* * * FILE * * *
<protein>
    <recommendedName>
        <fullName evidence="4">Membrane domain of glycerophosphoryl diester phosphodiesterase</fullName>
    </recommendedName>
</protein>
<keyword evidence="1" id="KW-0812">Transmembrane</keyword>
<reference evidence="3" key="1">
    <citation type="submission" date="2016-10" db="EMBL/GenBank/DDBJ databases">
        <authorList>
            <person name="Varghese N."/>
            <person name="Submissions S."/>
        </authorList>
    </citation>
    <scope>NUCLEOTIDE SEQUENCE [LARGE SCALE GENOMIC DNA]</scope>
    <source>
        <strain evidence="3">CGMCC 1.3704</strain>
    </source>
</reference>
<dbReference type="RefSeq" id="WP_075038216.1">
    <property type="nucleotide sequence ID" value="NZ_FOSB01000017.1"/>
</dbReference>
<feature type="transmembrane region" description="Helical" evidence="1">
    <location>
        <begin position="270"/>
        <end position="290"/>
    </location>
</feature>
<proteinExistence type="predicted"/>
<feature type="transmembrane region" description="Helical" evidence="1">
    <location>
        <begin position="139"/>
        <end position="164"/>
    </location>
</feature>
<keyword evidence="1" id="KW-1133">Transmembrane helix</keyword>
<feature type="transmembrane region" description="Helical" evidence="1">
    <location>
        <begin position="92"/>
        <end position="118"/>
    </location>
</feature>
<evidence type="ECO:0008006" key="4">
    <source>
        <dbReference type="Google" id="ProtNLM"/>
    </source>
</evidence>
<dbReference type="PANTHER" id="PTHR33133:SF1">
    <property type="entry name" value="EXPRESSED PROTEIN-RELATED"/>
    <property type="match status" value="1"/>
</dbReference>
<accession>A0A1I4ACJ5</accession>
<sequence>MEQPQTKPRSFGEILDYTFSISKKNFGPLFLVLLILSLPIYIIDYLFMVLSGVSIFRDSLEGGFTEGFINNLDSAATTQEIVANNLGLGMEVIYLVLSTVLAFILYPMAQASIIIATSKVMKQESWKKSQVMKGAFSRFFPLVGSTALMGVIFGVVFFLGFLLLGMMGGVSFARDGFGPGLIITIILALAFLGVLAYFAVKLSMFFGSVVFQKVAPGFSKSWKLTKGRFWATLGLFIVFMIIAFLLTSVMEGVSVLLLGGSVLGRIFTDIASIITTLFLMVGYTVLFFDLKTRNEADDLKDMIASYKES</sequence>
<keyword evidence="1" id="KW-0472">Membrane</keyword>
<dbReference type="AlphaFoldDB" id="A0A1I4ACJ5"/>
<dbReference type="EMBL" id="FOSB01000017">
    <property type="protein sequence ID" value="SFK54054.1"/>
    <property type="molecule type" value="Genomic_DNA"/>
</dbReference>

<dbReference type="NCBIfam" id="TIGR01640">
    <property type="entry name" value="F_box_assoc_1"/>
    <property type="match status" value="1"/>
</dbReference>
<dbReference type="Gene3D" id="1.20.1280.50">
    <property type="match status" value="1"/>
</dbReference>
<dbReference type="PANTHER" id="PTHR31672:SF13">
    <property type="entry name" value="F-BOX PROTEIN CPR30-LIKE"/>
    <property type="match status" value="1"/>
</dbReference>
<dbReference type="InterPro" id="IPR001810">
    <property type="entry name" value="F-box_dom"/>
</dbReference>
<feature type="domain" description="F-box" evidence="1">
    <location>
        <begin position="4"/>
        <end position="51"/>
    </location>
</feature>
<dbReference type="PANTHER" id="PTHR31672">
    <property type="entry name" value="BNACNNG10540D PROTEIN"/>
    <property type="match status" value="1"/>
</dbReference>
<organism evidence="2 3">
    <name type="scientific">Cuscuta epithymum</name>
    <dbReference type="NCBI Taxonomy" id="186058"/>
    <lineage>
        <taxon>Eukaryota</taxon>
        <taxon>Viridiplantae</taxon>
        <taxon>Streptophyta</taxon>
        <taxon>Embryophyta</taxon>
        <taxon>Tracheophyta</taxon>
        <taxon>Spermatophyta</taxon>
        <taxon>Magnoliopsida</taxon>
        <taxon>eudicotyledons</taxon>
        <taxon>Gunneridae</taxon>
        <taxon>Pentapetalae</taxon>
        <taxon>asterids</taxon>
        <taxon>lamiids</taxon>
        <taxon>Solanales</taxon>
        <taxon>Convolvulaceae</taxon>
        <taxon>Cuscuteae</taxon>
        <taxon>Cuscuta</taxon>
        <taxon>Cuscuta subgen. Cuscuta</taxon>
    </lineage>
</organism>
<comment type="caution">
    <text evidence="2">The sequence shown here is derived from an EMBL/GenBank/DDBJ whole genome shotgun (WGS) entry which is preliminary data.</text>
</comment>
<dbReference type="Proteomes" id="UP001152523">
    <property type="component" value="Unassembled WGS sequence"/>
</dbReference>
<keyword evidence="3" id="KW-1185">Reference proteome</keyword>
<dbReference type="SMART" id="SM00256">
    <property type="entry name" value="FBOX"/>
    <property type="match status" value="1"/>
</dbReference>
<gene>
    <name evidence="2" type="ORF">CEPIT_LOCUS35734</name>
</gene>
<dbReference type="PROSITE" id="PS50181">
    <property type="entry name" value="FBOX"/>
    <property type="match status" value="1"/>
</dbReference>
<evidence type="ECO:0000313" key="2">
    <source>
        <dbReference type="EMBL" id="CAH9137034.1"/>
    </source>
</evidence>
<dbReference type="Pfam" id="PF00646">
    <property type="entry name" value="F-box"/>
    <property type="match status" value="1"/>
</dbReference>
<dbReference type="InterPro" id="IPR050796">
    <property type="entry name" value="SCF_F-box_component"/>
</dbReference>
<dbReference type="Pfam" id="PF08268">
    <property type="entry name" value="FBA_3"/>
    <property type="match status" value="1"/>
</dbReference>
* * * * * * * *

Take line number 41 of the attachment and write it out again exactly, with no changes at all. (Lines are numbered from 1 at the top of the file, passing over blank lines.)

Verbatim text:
</feature>